A googol of teleconferences

by Andy Oram

The mainstream media and the blogosphere alike have been buzzing for a
couple weeks over the question of why Google would want to invest in a
municipal network. Some get the point: you need infrastructure to
offer services. The offer of Wi-Fi access to the San Francisco Bay
Area is a generous gesture prodding our country to invest more in
communications infrastructure. For similar reasons, any company who
provides conferences and trade shows--as O'Reilly Media does--should
be interested in high-speed Internet service.

Brick-and-mortar conferences depend on low gas prices. They can't
prosper unless hundreds of high-profile speakers can afford to fly in
from around the world, and often the attendees and staff need to come
from long distances too.

But gas prices are inching up, and are likely to leap as time goes
on. The movement will be intermittent, of course--as I write this, the
news is that crude oil has hit a two-month low (big deal)--but the
trend is obvious and irreversible. Even if we build a hundred new
refineries and drain Nigeria dry, we can't keep up with demand. A
practical hydrogen-based car may be developed, but a comparable
technology for an airplane is totally unimaginable.

So what can conference organizers do about the future? It's time to
start offering high-quality video conferences. The online medium must
offer an experience so vivid and natural-seeming that people can enjoy
hanging out and feel as comfortable before the screen as they would in
an easy chair at a conference center. It may take some training and
practice, but with high-speed connections and appropriate software we
can get there. Many organizations already have webcasts, but an online
conference would be a much richer affair, involving really
multidirectional sharing of ideas in a relaxed setting among a couple
dozen participants.

The scale of online conferencing would probably be very different from
conferences that are physically hosted. Perhaps they'd be
shorter--after all, there's a limit to how long someone can sit in
front of a screen. And they might be smaller too. We could end up with
enormous numbers of small, time-critical teleconferences, all offered
to the public.

Conferences could be called spontaneously when new developments hit a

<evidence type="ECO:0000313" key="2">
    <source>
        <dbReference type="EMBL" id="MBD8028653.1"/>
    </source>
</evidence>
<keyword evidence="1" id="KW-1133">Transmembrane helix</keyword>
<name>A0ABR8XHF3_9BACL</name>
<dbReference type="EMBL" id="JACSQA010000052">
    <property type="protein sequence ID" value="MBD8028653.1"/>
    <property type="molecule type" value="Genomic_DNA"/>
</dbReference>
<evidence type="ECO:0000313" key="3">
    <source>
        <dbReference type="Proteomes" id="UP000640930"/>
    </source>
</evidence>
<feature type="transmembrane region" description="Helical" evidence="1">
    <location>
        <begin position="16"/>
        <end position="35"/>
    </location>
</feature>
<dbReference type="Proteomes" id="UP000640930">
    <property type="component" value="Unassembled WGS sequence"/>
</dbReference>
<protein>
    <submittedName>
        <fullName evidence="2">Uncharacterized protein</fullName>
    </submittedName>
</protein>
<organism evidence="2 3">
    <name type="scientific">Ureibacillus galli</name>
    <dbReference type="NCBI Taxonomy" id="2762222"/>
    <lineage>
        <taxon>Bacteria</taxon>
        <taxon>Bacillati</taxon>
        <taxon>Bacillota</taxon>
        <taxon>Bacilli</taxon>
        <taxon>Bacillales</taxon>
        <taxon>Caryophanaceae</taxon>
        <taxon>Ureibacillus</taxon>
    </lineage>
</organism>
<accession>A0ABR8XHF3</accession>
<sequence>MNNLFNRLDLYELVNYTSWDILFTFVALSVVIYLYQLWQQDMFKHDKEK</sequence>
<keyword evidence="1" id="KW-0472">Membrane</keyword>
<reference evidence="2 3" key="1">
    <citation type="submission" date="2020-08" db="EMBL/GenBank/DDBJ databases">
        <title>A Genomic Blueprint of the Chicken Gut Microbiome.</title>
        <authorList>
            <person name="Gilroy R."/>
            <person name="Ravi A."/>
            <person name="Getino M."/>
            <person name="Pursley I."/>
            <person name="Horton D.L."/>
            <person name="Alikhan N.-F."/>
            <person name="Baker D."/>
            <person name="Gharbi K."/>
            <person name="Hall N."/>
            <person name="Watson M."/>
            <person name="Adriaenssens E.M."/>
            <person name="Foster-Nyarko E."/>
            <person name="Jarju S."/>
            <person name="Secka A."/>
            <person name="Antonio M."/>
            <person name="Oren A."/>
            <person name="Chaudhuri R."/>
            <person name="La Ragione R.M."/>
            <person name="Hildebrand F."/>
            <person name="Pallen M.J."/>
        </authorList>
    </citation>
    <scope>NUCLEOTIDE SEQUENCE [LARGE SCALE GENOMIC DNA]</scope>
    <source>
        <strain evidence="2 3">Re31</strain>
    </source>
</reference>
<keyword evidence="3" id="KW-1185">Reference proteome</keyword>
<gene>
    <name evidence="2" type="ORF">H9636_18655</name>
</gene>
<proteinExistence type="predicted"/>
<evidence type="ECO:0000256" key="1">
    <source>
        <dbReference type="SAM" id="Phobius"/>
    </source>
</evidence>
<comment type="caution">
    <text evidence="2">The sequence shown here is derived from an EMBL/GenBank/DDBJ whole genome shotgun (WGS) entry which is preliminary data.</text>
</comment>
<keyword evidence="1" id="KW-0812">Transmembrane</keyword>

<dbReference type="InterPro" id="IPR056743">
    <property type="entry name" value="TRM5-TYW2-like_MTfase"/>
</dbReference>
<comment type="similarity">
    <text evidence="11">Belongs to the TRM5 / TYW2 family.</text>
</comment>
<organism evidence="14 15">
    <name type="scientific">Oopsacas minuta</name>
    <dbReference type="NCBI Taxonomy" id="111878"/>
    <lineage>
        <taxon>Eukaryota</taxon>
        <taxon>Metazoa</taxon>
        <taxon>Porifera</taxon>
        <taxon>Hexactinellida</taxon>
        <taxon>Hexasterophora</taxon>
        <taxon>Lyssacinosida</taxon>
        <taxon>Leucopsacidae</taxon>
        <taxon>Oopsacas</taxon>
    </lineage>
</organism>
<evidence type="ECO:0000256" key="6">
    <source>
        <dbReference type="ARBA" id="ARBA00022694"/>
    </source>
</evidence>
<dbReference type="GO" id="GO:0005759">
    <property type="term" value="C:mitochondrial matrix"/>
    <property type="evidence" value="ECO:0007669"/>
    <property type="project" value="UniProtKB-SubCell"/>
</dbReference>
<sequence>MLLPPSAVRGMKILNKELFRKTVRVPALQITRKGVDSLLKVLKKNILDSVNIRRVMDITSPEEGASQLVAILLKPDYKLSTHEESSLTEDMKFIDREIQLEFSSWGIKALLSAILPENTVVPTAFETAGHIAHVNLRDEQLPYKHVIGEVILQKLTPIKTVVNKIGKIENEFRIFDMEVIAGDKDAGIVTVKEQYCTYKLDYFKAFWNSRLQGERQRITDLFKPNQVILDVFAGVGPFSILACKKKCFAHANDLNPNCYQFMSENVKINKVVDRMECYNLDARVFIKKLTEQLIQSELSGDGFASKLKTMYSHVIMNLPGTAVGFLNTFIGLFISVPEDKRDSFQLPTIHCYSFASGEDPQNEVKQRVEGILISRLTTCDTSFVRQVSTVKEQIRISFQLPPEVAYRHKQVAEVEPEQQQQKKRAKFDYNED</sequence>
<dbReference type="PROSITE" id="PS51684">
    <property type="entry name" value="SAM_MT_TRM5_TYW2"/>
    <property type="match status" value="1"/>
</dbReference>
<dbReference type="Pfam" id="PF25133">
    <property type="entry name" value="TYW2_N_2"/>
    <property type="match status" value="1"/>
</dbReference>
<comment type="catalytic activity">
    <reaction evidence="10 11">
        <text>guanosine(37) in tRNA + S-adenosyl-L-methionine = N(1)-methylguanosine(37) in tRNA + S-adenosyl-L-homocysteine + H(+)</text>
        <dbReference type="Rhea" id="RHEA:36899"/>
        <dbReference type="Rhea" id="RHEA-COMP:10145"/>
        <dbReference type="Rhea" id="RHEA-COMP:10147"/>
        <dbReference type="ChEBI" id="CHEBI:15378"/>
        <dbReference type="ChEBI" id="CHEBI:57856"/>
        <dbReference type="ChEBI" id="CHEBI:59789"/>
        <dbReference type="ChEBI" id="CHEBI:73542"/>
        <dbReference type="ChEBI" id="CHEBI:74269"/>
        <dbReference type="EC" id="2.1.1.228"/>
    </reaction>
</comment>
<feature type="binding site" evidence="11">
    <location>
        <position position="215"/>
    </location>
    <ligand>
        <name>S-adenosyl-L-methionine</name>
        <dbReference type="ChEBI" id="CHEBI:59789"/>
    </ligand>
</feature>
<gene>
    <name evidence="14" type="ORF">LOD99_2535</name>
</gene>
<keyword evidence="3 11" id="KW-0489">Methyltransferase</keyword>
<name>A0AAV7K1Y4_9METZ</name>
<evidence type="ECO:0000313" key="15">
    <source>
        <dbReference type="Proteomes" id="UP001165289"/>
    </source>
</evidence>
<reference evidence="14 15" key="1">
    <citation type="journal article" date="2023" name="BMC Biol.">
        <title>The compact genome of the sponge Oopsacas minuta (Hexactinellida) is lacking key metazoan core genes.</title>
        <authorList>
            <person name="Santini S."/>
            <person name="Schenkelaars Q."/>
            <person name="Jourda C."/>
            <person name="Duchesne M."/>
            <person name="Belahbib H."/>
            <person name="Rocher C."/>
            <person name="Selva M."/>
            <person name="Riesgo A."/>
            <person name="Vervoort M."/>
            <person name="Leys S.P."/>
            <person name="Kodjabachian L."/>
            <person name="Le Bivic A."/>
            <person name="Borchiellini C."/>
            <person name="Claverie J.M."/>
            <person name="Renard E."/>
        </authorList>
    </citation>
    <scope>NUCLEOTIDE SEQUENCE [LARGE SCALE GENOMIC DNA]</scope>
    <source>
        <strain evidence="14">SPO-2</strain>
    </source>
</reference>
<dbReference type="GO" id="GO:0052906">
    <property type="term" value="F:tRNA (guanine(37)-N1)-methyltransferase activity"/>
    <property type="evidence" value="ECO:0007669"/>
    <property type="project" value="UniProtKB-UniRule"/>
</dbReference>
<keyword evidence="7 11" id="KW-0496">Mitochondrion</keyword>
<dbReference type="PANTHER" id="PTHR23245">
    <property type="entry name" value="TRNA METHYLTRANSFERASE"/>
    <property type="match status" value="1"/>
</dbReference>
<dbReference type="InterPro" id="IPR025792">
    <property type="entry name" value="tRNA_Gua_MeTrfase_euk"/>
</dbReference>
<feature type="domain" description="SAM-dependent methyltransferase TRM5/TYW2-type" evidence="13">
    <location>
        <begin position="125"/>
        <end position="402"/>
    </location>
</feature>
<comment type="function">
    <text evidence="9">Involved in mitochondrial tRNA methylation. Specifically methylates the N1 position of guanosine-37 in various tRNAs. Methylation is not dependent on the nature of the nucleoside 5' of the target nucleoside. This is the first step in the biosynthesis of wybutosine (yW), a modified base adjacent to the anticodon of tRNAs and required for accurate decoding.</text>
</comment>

field; the big draw to an online conference might be its immediate
response to some pressing matter. A week later, and the issue is
stale. Ten thousand commentators have had a chance to comment in
public; who needs a conference? By these criteria, a conference right
now on the Google Wi-Fi offer would be absurdly late. But if I heard
of such a major development today, along with an invitation to an
online conference, I might sign up.

How would conference organizers make money? The business model is
completely open to experiment. Because a conference works best in an
intimate setting, organizers could bank on scarcity: that is, they
could sign up big names to interact with online conference attendees
and charge a fee for such privileged access. People might also pay
simply for advance notice of a teleconference. And sponsors could be
tapped, as they are today for conventional conferences. After all,
costs would be quite low. Perhaps the speakers could make some real

But my delightful dream is evaporating now, as I wake up to the
realization that hardly anybody has better than 256 kilobits per
second of bandwidth upstream at home, and typical T1 lines at work are
also stressed when providing high-quality interactive video. Some
universities have invested in enormous data pipes, and they are a
natural starting point for the online conferencing movement. A few
years ago, I participated in an online video conference over the
experimental network, some of whose nodes benefit from the
Abilene backbone
offering a gigabit-per-second bandwidth or higher. Unfortunately, all
I did was talk and exit; the videoconferencing wasn't
multidirectional, and the only interactive element was a simultaneous
chat session that was hard to monitor during my talk.

So perhaps conference organizers should start imitating Google and
handing out high-bandwidth Internet connections before the price of
gas turns air travel into a rare luxury.